The right to vote is a fundamental part of America’s democracy, and the government should not abridge that right lightly. Restoring the right to vote for people who have been disenfranchised strengthens our democracy by increasing voter participation and helping formerly incarcerated people to reintegrate into society.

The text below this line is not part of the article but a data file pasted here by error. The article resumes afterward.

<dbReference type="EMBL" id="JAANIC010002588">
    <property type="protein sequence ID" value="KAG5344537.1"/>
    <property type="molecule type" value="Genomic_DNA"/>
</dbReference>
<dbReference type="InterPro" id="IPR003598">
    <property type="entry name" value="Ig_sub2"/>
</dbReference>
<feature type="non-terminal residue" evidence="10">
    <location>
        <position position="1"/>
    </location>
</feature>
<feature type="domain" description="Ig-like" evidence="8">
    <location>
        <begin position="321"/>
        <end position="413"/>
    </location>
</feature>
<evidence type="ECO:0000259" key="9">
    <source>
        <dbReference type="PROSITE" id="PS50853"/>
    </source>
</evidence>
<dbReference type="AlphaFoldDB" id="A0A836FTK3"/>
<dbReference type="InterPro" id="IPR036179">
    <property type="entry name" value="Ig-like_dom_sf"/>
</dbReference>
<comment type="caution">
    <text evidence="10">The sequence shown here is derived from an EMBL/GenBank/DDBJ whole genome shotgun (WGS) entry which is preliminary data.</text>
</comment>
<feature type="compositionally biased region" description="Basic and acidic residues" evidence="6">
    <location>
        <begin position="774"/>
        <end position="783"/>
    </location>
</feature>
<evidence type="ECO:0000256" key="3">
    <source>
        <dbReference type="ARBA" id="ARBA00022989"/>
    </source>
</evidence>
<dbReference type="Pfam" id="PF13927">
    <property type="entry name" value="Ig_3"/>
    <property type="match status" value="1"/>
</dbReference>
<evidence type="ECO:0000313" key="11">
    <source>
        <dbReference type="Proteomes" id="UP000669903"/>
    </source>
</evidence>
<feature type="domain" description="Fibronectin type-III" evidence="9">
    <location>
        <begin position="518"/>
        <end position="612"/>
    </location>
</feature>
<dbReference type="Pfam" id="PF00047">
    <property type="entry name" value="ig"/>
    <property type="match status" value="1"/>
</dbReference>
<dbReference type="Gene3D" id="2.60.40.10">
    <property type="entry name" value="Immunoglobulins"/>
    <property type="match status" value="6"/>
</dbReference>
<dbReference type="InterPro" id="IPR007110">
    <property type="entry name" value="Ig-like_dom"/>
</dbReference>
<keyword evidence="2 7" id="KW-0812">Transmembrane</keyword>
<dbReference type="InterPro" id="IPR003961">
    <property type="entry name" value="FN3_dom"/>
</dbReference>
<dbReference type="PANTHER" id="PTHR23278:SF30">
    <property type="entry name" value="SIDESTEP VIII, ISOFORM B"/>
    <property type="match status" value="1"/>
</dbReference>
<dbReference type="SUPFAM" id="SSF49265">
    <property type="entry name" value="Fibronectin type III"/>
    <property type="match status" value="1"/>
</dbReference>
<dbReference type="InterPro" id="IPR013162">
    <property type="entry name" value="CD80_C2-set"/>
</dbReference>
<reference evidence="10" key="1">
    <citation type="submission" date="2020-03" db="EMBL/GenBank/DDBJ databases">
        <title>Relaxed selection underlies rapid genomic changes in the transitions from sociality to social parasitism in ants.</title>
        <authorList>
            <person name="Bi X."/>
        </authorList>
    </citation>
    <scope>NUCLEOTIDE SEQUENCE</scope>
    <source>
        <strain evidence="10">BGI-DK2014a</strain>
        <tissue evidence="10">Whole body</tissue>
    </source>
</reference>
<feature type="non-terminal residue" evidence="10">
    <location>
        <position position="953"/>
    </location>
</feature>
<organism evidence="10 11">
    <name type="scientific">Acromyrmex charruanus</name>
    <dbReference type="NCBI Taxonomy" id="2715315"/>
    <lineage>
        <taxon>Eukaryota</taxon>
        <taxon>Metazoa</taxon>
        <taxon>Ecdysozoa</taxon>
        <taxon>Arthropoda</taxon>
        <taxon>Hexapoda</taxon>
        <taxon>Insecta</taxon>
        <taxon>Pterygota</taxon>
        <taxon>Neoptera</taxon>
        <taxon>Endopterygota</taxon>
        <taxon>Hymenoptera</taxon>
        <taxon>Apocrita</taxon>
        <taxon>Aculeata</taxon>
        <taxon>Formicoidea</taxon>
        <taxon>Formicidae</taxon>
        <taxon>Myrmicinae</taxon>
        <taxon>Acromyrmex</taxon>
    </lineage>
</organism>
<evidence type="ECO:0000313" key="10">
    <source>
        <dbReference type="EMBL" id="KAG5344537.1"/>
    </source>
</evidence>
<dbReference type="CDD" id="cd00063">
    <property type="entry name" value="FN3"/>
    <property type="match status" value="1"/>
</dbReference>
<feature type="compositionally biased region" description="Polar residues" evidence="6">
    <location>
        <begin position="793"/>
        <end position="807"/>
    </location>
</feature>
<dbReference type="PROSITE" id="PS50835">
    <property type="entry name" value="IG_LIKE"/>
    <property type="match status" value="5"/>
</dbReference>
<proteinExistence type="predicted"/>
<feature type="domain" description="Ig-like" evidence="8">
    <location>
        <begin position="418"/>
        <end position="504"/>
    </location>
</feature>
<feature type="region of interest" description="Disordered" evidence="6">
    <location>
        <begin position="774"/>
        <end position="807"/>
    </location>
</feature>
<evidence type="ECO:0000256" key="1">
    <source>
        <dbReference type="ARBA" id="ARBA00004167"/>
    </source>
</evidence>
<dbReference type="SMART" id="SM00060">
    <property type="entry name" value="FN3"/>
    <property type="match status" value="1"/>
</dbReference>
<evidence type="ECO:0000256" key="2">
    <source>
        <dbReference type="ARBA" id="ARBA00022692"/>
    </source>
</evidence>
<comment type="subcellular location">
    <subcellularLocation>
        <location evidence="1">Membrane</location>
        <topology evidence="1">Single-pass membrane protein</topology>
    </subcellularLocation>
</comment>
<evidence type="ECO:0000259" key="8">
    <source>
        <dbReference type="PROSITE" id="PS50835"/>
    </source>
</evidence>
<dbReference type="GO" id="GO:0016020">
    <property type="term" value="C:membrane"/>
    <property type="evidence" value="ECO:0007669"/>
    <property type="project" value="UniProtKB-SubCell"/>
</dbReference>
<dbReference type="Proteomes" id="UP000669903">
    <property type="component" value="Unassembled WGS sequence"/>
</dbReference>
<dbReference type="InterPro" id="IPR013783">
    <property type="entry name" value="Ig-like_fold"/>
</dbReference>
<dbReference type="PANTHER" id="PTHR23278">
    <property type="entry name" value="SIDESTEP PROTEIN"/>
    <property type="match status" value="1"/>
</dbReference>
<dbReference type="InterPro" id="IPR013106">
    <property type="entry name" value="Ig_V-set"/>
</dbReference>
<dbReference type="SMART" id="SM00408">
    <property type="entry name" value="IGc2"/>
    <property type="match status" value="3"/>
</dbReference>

Being able to vote in elections is an incredibly important right that should not be denied to someone simply because they were convicted of a crime. More than six million Americans are currently disenfranchised due to a felony conviction, and laws that disenfranchise people because of felony convictions disproportionately disenfranchise Black Americans. In many states, they were in fact intended to have this racist effect; the modern practice of felony disenfranchisement became particularly widespread in the Jim Crow era, and after Reconstruction, white lawmakers codified felony disenfranchisement laws that explicitly targeted Black Americans to diminish their electoral strength.